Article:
“Time passed away with us, and also our lives passed away like as it were unto us a dream, we being a lonesome and a solemn people, wanderers, cast out from Jerusalem, born in tribulation, in a wilderness, and hated of our brethren, which caused wars and contentions; wherefore, we did mourn out our days” (Jacob 7:26).
Many times throughout history the covenant people of the Lord have suffered as they wandered. They have wandered physically, emotionally, or spiritually in strange lands. Their sojourns in these wildernesses have been hard, harsh, and heavy. Oftentimes these people had to leave their homes behind to enter unfamiliar places. Some, like Jacob, felt that all their days were spent in mourning. Why are the righteous so often asked to do hard things and suffer?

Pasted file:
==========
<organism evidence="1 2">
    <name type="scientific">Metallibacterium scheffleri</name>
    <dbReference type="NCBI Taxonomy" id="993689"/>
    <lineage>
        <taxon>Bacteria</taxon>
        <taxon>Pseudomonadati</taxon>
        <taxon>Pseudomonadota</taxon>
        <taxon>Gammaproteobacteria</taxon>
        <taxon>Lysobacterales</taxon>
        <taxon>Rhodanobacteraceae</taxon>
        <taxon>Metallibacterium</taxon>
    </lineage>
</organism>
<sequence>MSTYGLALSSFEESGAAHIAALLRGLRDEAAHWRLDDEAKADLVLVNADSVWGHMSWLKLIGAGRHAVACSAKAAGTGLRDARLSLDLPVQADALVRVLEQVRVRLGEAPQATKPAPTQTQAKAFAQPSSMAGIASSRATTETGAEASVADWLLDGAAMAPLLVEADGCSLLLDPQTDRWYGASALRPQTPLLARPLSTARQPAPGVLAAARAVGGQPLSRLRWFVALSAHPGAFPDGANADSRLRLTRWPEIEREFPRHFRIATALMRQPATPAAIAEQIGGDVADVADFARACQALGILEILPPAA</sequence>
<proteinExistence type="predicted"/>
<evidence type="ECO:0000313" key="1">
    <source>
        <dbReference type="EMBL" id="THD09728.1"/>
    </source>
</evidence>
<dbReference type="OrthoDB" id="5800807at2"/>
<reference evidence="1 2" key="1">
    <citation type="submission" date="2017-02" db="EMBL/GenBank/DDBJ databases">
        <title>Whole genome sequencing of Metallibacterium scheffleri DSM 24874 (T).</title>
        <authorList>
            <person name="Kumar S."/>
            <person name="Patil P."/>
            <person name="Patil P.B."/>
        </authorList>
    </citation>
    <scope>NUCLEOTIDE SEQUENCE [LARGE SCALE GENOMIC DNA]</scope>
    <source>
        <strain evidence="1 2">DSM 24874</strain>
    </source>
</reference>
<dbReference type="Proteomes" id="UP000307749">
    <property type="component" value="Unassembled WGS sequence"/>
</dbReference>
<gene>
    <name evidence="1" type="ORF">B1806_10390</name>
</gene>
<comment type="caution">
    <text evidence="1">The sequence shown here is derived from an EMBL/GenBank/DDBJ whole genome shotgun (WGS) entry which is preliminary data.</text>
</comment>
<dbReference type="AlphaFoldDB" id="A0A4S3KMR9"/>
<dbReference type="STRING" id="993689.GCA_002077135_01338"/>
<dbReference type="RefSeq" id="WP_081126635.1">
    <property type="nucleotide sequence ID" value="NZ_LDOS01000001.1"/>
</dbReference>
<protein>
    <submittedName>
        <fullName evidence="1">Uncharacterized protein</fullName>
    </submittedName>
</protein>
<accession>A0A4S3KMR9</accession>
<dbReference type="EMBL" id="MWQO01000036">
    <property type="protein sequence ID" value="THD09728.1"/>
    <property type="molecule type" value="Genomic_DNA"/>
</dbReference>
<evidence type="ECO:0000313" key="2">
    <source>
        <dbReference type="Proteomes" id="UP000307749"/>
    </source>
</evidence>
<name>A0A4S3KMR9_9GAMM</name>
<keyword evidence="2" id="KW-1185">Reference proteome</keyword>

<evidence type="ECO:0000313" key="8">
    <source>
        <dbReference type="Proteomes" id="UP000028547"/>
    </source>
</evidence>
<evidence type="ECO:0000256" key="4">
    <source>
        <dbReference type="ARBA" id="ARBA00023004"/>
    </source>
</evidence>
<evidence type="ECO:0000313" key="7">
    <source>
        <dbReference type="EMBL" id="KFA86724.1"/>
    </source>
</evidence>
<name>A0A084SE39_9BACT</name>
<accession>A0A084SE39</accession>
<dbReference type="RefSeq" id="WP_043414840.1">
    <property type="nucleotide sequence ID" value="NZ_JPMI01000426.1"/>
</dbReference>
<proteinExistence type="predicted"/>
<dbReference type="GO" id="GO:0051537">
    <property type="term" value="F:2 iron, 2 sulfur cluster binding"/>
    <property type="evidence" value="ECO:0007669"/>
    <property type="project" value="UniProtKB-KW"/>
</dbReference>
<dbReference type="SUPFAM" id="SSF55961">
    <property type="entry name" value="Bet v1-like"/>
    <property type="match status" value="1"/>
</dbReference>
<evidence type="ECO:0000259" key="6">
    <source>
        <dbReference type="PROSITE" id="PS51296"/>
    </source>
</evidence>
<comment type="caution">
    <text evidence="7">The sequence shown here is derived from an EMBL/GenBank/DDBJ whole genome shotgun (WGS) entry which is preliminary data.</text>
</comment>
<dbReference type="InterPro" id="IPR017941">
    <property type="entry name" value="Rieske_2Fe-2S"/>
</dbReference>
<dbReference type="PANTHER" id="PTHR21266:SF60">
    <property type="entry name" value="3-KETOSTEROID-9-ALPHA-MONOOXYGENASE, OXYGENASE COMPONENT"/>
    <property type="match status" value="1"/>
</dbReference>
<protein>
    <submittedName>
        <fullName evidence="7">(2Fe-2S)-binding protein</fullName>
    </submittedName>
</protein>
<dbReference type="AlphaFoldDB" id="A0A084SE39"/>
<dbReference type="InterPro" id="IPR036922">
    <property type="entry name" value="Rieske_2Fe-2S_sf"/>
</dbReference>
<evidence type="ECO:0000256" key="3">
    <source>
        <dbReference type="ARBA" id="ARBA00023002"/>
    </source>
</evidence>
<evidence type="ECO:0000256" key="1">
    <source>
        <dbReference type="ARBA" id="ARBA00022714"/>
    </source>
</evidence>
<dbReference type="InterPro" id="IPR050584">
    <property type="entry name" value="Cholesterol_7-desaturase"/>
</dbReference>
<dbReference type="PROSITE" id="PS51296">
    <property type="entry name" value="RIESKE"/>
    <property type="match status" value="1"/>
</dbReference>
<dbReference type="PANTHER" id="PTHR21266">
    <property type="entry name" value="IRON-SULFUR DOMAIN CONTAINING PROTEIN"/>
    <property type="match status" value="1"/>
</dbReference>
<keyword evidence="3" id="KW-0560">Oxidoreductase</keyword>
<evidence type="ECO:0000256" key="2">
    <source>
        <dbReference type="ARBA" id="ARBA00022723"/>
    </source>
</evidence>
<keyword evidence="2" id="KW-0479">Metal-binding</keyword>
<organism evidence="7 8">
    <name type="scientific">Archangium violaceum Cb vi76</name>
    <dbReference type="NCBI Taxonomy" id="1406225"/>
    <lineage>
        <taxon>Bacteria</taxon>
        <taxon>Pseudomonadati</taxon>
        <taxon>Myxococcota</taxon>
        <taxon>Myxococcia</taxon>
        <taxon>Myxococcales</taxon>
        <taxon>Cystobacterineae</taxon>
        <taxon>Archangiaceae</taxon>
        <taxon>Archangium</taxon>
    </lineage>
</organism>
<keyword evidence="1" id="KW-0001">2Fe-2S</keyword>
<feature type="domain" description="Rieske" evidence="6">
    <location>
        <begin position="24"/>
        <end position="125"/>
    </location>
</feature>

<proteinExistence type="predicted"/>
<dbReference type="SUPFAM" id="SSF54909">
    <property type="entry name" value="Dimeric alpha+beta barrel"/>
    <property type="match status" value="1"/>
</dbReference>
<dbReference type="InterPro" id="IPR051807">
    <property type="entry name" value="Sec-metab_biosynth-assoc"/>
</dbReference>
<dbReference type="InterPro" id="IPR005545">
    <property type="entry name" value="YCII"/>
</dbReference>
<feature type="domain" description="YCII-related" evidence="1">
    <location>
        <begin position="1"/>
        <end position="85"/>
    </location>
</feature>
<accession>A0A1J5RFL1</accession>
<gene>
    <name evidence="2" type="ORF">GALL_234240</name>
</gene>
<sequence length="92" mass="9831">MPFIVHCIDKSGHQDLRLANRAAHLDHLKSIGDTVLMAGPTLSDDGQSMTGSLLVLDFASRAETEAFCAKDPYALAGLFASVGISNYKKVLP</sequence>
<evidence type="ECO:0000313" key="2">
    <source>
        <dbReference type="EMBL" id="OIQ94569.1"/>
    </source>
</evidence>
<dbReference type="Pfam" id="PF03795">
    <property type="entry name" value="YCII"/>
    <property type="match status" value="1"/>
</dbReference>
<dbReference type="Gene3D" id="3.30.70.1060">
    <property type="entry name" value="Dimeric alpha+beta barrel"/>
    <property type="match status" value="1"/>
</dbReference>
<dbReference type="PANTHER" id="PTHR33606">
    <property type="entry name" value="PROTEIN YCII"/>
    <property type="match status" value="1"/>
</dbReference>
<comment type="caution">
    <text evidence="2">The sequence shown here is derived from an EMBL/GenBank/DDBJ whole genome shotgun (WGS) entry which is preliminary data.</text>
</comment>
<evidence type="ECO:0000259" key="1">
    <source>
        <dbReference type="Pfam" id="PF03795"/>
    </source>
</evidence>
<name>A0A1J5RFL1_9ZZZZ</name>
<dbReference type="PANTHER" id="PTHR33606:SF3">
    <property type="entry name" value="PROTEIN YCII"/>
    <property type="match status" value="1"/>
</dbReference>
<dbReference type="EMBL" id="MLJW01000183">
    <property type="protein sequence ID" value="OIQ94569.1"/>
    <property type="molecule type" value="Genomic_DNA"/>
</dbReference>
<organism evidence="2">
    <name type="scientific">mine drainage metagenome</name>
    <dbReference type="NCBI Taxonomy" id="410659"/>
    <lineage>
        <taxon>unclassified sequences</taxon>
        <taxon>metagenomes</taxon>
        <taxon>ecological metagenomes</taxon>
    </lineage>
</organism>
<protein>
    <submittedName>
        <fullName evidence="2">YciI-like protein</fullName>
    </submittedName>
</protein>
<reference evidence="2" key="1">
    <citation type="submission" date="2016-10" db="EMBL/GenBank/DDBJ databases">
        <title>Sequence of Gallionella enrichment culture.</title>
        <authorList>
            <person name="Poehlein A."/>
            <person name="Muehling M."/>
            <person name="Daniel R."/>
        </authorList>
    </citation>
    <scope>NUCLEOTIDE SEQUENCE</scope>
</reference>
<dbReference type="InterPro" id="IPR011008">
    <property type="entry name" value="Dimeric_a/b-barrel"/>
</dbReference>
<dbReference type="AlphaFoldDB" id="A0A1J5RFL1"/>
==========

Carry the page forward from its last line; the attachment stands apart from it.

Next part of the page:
We made the choice in the pre-earth life to come to earth. We knew that we would face suffering, sickness, limitations, and sorrow. We also knew that we could experience great joy and progression. We agreed to enter this ofttimes dark and dreary world because we knew of the blessings that would result if we were faithful. Elder Jeffrey R. Holland talked about some of the thorns and darkness of life during the October 2008 General Conference of The Church of Jesus Christ of Latter-day Saints: “When Adam and Eve willingly stepped into mortality, they knew this telestial world would contain thorns and thistles and troubles of every kind. Perhaps their most challenging realization, however, was not the hardship and danger they would endure but the fact that they would now be distanced from God, separated from Him with whom they had walked and talked, who had given them face-to-face counsel. After this conscious choice, as the record of creation says, ‘they saw him not; for they were shut out from his presence’ (Moses 5:4). Amidst all else that must have troubled them, surely this must have troubled them the most.”